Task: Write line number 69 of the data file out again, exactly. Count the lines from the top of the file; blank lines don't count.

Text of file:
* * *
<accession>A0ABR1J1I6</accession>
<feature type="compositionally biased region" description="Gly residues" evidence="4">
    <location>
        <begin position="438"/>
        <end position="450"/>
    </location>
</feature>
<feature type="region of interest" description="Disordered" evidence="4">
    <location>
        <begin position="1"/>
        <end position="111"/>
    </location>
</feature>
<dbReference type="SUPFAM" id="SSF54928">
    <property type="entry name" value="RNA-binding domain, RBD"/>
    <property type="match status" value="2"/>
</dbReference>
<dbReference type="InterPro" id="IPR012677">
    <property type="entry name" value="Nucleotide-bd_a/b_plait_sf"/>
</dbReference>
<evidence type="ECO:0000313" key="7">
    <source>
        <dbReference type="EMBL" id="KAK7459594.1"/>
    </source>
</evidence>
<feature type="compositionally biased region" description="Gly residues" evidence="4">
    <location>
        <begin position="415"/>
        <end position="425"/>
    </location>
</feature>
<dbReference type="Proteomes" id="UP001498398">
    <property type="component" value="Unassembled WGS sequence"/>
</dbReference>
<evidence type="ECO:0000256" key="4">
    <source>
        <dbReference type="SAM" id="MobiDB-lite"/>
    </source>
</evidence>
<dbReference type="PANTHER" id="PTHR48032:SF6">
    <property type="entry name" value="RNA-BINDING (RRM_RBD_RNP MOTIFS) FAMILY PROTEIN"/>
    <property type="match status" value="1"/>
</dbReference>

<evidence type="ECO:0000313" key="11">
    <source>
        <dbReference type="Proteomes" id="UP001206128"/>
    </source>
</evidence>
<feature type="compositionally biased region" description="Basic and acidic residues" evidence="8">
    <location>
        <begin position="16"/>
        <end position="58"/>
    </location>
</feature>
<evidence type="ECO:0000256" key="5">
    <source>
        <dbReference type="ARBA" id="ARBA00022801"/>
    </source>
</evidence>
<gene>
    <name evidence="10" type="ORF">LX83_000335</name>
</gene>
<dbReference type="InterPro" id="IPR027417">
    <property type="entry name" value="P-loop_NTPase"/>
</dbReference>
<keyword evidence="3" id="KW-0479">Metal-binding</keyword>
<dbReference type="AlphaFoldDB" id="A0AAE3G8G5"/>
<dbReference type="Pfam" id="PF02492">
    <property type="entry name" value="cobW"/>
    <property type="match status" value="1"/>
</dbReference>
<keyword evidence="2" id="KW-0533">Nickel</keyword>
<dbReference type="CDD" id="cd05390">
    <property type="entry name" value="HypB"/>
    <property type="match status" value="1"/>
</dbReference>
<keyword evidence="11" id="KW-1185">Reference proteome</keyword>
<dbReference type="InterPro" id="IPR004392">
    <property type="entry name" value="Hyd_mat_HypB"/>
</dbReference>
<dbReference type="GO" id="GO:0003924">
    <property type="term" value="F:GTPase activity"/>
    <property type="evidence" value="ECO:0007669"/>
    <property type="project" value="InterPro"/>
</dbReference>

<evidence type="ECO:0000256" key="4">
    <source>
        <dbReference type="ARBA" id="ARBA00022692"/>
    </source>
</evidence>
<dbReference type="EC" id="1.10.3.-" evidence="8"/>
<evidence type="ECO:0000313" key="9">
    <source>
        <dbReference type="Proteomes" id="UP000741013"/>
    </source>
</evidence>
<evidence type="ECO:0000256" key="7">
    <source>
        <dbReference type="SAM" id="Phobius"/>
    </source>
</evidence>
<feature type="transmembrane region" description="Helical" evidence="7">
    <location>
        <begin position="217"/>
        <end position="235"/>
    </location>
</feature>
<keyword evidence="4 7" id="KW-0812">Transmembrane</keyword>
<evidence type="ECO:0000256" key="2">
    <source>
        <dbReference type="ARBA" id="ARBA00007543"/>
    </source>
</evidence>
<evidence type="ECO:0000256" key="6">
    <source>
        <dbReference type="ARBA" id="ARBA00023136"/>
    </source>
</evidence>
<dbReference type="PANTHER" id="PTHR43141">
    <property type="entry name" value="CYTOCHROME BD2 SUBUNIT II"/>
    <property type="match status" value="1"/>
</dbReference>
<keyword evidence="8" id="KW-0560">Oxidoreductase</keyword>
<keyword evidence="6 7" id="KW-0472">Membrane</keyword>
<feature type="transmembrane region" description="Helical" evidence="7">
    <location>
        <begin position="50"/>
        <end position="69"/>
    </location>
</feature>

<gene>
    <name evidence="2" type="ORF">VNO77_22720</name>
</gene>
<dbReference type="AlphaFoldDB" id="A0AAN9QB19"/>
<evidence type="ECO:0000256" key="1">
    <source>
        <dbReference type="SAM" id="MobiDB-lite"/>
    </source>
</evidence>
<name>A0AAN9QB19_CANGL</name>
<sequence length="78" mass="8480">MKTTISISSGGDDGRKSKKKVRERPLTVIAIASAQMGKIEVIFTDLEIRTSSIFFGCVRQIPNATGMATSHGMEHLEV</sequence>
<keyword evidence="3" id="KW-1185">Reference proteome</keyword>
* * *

    <property type="entry name" value="cobW"/>